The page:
10 job skills that can put you in demand
From knowing your way around data analytics to problem-solving smarts, this is what you need to get an edge in this year’s job market.
Now that we can all put 2020 behind us (finally!), it’s time to shift our focus to the future. And in order for your career to thrive in 2021, you’ll have to develop the job skills that are most in demand in today’s workplace.
According to the Monster Future of Work: 2021 Outlook survey, the top concern (40%) of employers in the new year is finding candidates that have the right skill set. Recruiters chose soft skills—topped by dependability, teamwork/ collaboration, and problem solving/critical thinking—as the most important.
So what do you need to stand out from the crowd? A great road map is the job skills list developed from the World Economic Forum's 2020 Future of Jobs Report. This comprehensive survey identified the top skills that employers report will grow in prominence in the next five years.
Based on the survey’s results, here are the 10 good job skills to master in 2021.
1. Analytical thinking and innovation
We’re living in a data-driven world, but numbers alone are useless unless there’s a human who can interpret them. As a result, analytical thinking is at the top of this list of work skills. More employers are searching for job candidates who can break down complex information.
According to Chicago State University, analytical thinking is the ability “to identify and define problems, extract key information from data, and develop workable solutions for the problems identified in order to test and verify the cause of the problem and develop solutions to resolve the problems identified.” Analytical thinking is aligned with innovation—the ability to come up with novel ideas that solve problems.
2. Complex problem-solving
Some soft skills, like problem-solving abilities, will always be in fashion when it comes to most important job skills, says Vicki Salemi, career expert at Monster. “Challenges inevitably arise,” she says, and “employers want to see that you can troubleshoot and solve them independently.”
To prove to a hiring manager during a job interview that you’re a problem solver, “cite an example from a past job where you identified a problem, developed a solution, and successfully resolved the issue,” Salemi advises.
3. Critical thinking and analysis
Like problem solvers, critical thinkers evaluate information and decide how to interpret it in order to reach a conclusion. These employees bring a fresh perspective and offer intuitive solutions and ideas to help their company get a leg up on the competition or improve internal processes.
4. Active learning and learning strategies
This may not seem like a skill per say, but willingness to learn new skills is one of the most compelling characteristics job seekers can possess today. Employers look to hire workers who take initiative when it comes to acquiring new skills through active learning.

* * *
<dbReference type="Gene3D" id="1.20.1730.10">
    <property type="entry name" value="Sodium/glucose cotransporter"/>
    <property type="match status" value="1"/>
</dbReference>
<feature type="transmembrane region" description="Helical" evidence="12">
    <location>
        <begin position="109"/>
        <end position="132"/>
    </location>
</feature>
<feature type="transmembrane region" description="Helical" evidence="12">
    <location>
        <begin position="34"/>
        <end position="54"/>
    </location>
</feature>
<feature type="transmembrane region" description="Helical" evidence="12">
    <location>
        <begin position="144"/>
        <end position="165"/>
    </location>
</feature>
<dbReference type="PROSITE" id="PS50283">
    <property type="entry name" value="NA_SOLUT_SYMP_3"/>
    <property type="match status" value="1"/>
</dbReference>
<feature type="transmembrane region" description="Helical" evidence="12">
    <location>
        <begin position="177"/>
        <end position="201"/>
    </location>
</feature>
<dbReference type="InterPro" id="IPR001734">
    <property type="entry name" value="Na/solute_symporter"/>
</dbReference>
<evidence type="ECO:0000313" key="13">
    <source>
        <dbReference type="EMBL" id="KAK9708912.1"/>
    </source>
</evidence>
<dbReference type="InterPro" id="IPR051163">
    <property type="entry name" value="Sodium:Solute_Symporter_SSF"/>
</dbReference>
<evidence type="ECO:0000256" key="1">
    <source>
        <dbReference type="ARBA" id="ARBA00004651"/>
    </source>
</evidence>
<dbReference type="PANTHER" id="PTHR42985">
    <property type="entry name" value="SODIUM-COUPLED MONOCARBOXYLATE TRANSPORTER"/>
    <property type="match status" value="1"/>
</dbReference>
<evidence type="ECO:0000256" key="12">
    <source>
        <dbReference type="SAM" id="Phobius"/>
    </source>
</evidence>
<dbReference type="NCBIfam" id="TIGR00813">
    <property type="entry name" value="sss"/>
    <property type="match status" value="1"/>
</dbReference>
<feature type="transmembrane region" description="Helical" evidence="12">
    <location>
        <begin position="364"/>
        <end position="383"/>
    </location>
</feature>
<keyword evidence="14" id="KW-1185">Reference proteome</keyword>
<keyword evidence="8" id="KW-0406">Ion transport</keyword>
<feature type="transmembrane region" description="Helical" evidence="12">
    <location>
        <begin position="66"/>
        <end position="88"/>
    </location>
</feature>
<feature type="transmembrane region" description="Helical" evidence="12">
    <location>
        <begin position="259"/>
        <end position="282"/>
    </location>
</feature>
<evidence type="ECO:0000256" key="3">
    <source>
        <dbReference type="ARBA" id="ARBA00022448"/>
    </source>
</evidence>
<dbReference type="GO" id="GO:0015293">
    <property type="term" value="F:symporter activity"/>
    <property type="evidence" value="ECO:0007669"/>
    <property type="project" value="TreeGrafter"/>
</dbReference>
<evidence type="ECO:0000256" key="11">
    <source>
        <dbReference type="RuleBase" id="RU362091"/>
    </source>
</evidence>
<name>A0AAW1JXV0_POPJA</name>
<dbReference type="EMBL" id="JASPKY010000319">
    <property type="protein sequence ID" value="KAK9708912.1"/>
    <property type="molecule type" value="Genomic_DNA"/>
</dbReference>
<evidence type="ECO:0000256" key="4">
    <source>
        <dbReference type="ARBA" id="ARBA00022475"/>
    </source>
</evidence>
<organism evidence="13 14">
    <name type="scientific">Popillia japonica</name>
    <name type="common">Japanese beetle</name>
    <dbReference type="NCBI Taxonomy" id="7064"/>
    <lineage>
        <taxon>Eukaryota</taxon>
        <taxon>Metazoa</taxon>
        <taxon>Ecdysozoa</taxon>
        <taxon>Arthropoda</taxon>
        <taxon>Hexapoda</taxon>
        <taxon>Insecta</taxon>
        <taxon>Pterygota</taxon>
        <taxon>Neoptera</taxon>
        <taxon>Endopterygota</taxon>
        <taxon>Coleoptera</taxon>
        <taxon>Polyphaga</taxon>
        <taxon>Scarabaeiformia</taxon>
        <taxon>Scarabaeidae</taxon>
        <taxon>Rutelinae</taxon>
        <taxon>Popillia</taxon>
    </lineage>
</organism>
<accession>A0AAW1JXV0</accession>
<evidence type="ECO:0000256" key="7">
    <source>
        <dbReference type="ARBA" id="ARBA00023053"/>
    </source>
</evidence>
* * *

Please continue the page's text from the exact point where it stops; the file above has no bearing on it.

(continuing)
“Employers want to know: Do you have an appetite to learn new things? Do you stay on top of industry trends? Do you push yourself and take on tasks that are outside your comfort zone?” says Salemi. Those traits all reflect your desire to enhance your skill set—making you a more valuable worker to any employer.
5. Leadership and social influence
In life there are followers and there are leaders. In the workplace, leaders are the individuals who motivate and coach other employees, regardless of whether or not they’re in a management position.
Social influence—the ability to change other people’s behavior through your own actions and ideas—is also a coveted quality. Social media is the most obvious avenue to demonstrate your influence. Between Facebook, Twitter, Pinterest, Instagram, and the like, it’s important to not only understand how these tools work but also be able to use them effectively for business purposes.
6. Technology use, monitoring, and control
Tech literacy is a job skill that can’t be overstated. We’re living in a tech-driven world. Therefore, you must be able to adapt to new technologies and learn how to use these new tools quickly and effectively.
7. Creativity, originality, and initiative
“Employers are always looking for people who can come up with fresh ways to approach their jobs,” Salemi says. Being able to think outside the box and bring new ideas to the table is key not only for creative jobs, but every other profession as well.
The best way to show you have a creative mindset is to talk about an innovative way you tackled a task in the past. Maybe you streamlined the production process for your department, or found a way to shrink the company’s operating costs—those sorts of creative achievements are music to a hiring manager’s ears.
8. Service orientation
Service-oriented professionals are able to anticipate and meet other people’s needs, such as the needs of customers, clients, or co-workers, all while delivering the highest quality customer service.
9. Resilience, stress tolerance, and flex
Trial and error is a recurring process in every industry—innovation depends on experimentation. But we all miss the mark at one point or another. Resiliency is the ability to take a hit just as well as you take a win. Being able to perform well under pressure (“stress tolerance”) and make the best of a bad situation (“flex”) are also crucial.
“Employers want to see that you can thrive in tough situations,” Salemi explains. Instead of crumbling under pressure, you need to learn from failure and find ways to make the best of a bad situation.
10. Emotional intelligence
Emotional intelligence—otherwise known as emotional quotient or EQ—is the ability to manage and control your emotions, while also being able to recognize what other people are feeling and show them to see things from your perspective.
Prove your worth from the get-go
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